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Benefits of Having a Trust in Addition to a Will

Many people often wonder whether it is necessary to have a Trust when they already have a Will, and vice versa. Trusts offer many benefits that a Will cannot replicate, but Trusts are not for everyone. But to better understand what a Trust can do, it is necessary to first look at what a Will can do.

The Operation of a Will

A Will in Illinois can be used to dispose of assets upon a person’s passing, along with naming an Executor to administer the Will, and a Guardian to care for minor children. Some people also outline funeral arrangements in a Will, such as directing burial or cremation, and disposition of ashes. All of these provisions are absolutely necessary if applicable. Every Will should at the very least have an Executor named. As for disposition of assets, Wills leave assets outright to legatees (beneficiaries) so that usually the legatees receive the assets in a lump sum after payment of funeral expenses and any outstanding debts. This may be fine if assets are minimal and the legatees are old enough to be able to handle money without any oversight or provisions. But in many situations this may lead to a poor result, and thus Trusts were developed.

The Benefits of a Trust

Assets can be assigned to a Trust and then become Trust assets. All sorts of financial accounts can be put into the Trust. In Illinois tangible personal property can be assigned to a Trust, and real estate can be placed in the Trust either through a Trustee’s Deed or a Transfer on Death Instrument (TODI). Trusts allow you the flexibility of making sure these assets are distributed in a manner to your benificiaries that you deem most appropriate. For instance, you can specify that the money isn’t distributed to your children until they reach certain ages, or upon certain other events occurring, and then only amounts that they need will be distributed to them at certain times. The Trust will be overseen by the Trustee, a person you name and trust who will administer the Trust assets for your beneficiaries’ benefits. Trusts also provide the following benefits:

  • Estate Tax Planning. Both Illinois and the Federal government in the United States have an Estate Tax. Taxes may be minimized through Trust planning.
  • Holding Real Estate. The Trust can hold real estate for a particular person’s benefit without giving it to the person. So for instance, you may specify that a spouse may reside in your property so long as he or she is living, but then upon his or her death the house should be sold and the proceeds of the sale distributed to your children.
  • Contingency Planning. In a Trust you can specify what happens if certain things occur, such as if a child or other beneficiary predeceases you or if your assets are substantially different than when you initially made the plan.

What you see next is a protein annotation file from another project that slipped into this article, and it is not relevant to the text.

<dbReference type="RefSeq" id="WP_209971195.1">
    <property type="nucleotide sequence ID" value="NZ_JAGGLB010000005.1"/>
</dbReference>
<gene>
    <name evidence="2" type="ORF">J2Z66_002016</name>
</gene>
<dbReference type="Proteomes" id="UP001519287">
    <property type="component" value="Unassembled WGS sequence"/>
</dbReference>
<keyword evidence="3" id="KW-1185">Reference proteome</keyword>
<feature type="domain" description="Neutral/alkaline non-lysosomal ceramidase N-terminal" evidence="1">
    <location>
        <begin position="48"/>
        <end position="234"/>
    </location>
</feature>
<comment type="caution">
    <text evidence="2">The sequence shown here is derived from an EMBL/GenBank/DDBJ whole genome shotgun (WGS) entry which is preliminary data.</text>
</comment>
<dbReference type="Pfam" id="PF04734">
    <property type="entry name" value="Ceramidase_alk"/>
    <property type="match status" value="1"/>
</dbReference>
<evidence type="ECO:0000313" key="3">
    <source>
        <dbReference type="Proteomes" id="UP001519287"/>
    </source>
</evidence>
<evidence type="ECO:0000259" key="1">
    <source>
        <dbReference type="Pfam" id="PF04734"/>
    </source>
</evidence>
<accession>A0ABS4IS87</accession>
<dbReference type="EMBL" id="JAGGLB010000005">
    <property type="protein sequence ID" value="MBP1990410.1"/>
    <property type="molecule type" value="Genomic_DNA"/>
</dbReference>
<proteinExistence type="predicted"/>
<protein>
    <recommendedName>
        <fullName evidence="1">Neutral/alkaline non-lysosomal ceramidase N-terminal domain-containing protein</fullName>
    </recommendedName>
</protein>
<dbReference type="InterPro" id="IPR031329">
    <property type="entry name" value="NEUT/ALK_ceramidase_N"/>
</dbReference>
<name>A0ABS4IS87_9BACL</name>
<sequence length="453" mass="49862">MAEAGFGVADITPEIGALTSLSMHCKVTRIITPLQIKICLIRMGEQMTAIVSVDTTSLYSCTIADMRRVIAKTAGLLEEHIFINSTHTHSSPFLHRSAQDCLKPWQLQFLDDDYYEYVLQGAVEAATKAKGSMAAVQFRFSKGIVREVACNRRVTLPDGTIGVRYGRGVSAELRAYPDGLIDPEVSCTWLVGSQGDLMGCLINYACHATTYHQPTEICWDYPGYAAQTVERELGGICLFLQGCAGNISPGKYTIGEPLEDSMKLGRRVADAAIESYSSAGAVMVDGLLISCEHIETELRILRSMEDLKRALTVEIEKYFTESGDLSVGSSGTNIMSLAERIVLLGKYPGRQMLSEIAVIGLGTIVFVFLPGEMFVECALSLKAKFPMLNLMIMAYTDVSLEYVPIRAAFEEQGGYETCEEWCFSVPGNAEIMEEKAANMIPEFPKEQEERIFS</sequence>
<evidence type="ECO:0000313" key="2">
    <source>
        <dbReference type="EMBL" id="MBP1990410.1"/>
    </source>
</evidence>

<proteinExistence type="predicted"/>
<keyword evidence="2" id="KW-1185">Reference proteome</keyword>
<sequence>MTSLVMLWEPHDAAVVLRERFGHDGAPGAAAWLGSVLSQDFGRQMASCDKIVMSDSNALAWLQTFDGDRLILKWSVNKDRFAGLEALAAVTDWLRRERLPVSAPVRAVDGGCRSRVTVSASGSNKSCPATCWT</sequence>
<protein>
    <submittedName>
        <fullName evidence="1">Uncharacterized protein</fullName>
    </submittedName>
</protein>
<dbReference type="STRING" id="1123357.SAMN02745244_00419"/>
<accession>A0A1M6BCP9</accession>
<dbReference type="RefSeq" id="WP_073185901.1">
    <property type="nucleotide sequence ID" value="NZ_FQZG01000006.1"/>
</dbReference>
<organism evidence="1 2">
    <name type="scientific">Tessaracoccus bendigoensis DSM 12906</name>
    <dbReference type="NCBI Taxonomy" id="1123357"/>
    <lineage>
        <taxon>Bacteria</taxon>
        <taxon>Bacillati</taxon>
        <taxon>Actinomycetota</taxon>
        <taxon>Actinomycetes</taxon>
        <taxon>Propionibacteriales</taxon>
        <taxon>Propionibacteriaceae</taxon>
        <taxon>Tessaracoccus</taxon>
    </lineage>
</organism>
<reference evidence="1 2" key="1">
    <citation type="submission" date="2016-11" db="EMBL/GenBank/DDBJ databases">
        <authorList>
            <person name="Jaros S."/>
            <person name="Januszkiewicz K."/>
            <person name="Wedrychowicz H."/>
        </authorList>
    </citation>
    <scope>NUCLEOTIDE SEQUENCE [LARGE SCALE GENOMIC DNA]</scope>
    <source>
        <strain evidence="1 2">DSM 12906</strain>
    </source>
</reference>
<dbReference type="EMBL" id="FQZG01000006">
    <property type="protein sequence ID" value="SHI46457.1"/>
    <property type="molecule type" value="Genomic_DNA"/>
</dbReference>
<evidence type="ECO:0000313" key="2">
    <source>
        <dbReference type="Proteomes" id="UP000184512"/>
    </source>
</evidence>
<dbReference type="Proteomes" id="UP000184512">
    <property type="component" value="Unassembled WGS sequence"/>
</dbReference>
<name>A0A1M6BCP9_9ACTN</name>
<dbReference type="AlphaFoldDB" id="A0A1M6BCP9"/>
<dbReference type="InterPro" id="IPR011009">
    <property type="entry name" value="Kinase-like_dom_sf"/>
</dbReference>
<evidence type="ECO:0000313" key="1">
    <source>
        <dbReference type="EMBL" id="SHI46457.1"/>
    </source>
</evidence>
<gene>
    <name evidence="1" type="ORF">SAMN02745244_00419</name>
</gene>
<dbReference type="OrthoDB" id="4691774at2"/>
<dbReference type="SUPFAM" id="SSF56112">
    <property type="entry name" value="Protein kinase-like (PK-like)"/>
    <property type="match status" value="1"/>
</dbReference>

• Trust Amendments. Trusts can be easily amended using the same steps to create a Trust. But instead of drafting an entirely new Trust, a Trust amendment simply revokes certain provisions and replaces those provisions with the updated language. As long as you are living and have capacity your Trust is a living document that can be changed when necessary (provided it is a revocable trust).
  • Planning for Disabled Beneficiaries. Trusts can be used to create a distribution plan for your beneficiaries that are disabled or may become disabled. The idea is that a Trust can be created that will not jeopardize your loved one’s public benefits. Instead, the Trust supplements the public assistance your loved one receives. This boosts your loved one’s standard of living while ensuring that public assistance is not lost.
  • Probate Avoidance. This is the one people always think of when they think of Trusts. The problems of probate are often overstated, but it is true that with proper planning a Trust can often assist in avoiding probate upon a person’s passing.

So What is Better for Me – A Will or a Trust, or Both?

So you are probably now asking which document is better for you. The short answer is it depends. Trusts allow for more flexible distribution of assets, so are generally preferred if there are a lot of assets to be distributed or if there are beneficiaries who are not good at handling money. On the other hand, if assets are truly minimal and it is perfectly fine to have assets distributed outright, then a Will may work. Keep in mind that it is always advised that if a person has a Trust then they should have a Will, which in Illinois is referred to as a “Pour-over Will,” which simply states something along the lines of “send all of my assets outside of my Trust to my Trust upon my passing.”

Call the Lake County Wills and Trusts Attorneys at Johnston, Tomei, Lenczcyki & Goldberg Today to Create Your Will and Trust

If you live in Lake County and are interested in a Will or Trust but aren’t sure which you need, contact the Wills and Trusts attorneys at Johnston Tomei Lenczycki & Goldberg today at (847) 596-7494 for a free initial consultation. An experienced Wills and Trusts attorney will meet with you and go over your assets so that you can make an educated choice for your estate planning needs. We offer flat-fee pricing and will let you know the price in advance. Call the estate planning attorneys at Johnston Tomei Lencyczki & Goldberg today to get your plan in place. Your loved ones will thank you for it.

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Phone Number: (847) 549-0600
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